But the papers do not tell my story; it is my job to help the stories in them get told, balancing that with ensuring they are handled appropriately. Archivists talk a lot about agency, about who gets to tell their own story. One item may mean little without its context—who made it? when? why?—and in the context of the collection of which it is a part. This is certainly the case with the Feinberg Papers and their many contexts. There is a batch of notes from Ruth Bader Ginsburg to Feinberg, and they are wonderful, not because in them Justice Ginsburg discusses her judicial philosophy or her thoughts on her role as an icon (she doesn’t do either), but because they are evidence of her enjoyment of opera and her friendship with Feinberg. The Feinberg Papers are loaded with small pleasures, but they matter even more as a whole. They document a man and his many accomplishments, but they also, in aggregate, ask big questions, such as: how do we value life? To that, I would add: how do we value the lives that are represented through archival evidence? How do we preserve and provide access to their stories in a way that honors them? That respects them?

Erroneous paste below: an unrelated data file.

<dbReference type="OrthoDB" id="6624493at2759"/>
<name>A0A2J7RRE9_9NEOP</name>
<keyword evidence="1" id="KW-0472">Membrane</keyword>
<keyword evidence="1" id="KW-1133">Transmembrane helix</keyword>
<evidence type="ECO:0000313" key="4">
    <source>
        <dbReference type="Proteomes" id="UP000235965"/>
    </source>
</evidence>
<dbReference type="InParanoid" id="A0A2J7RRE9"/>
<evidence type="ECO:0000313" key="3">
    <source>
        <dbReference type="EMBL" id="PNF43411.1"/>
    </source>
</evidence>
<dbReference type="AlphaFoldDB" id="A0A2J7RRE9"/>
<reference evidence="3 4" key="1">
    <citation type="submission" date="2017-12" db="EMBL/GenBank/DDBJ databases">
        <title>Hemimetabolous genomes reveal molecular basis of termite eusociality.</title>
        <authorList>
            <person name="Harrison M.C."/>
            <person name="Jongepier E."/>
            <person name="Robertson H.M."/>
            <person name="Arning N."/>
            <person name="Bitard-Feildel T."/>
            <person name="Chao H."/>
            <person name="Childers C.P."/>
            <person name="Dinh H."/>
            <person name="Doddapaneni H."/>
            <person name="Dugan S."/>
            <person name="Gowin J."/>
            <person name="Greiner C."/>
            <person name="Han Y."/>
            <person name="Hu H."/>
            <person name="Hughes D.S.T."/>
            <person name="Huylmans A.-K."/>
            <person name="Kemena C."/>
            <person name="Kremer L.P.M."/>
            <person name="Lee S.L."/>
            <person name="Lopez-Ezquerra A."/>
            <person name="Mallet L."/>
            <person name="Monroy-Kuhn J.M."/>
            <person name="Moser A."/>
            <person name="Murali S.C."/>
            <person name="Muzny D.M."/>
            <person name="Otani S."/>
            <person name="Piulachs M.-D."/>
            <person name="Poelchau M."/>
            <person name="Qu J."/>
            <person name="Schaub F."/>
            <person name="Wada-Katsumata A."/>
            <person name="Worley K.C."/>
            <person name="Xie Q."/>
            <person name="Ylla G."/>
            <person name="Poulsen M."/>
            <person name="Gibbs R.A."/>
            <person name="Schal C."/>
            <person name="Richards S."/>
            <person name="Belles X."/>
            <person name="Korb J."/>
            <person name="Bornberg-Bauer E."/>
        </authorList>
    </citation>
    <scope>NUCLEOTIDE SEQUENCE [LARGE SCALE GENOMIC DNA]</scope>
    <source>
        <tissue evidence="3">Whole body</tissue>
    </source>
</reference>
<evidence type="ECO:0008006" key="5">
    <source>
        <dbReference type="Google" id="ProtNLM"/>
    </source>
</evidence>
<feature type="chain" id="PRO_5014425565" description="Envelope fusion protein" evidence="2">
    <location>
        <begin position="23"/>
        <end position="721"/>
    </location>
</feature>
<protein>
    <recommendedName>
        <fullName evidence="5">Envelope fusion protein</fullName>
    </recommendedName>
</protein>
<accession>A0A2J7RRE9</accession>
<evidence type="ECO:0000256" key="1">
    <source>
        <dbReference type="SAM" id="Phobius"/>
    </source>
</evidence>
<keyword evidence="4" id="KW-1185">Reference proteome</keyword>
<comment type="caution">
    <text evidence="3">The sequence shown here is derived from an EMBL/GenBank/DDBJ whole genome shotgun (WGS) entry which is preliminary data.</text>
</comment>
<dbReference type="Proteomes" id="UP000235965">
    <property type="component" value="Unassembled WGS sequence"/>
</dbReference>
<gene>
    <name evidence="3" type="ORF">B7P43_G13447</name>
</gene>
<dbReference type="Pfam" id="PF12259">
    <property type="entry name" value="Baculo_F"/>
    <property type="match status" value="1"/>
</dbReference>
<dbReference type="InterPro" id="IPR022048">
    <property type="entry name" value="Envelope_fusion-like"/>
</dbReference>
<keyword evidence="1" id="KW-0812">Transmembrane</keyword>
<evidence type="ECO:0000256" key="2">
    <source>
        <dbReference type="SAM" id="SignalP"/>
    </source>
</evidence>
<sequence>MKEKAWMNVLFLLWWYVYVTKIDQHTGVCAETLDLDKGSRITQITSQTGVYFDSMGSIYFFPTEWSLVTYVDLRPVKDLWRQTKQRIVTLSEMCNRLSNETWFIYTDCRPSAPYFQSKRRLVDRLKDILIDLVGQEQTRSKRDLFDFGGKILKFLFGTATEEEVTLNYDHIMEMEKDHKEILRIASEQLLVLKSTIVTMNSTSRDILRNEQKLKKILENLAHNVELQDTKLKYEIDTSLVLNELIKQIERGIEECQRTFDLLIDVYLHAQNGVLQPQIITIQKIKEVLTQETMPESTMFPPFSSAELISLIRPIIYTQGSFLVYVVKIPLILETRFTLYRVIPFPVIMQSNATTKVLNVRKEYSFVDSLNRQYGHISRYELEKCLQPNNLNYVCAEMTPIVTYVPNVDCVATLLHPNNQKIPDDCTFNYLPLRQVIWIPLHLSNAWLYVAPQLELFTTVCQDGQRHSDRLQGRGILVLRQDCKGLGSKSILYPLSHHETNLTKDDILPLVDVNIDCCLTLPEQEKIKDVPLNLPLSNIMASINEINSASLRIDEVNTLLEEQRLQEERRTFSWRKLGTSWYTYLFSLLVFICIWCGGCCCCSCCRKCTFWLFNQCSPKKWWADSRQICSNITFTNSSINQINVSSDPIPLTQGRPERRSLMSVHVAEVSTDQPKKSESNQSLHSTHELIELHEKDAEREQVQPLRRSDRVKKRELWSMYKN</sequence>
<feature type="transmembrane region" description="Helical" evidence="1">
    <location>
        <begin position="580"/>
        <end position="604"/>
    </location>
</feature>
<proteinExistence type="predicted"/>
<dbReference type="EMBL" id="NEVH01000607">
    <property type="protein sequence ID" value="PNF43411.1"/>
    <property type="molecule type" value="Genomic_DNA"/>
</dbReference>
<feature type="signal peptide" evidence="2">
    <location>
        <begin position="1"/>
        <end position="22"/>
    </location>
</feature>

When archivists go into the profession, we don’t necessarily consider how full archives are of grief, of loss, even as we know that many people represented in them are deceased. But archives are actually full of life. What mattered enough for someone to make a record of it? For someone to preserve that record? People wrote to Ken Feinberg about the loved ones they lost, in part so he would think of them, would know them, as individuals: people who lived in the world. Because the September 11 Victim Compensation Fund was a government program, its official records are part of the United States government’s records. Other records are preserved in memorials created to honor those who lost their lives, often in the form of photographs and other artifacts provided by family members. But letters Feinberg received, many of them, are part of his story, and part of his archive. They provide evidence of life, of lives.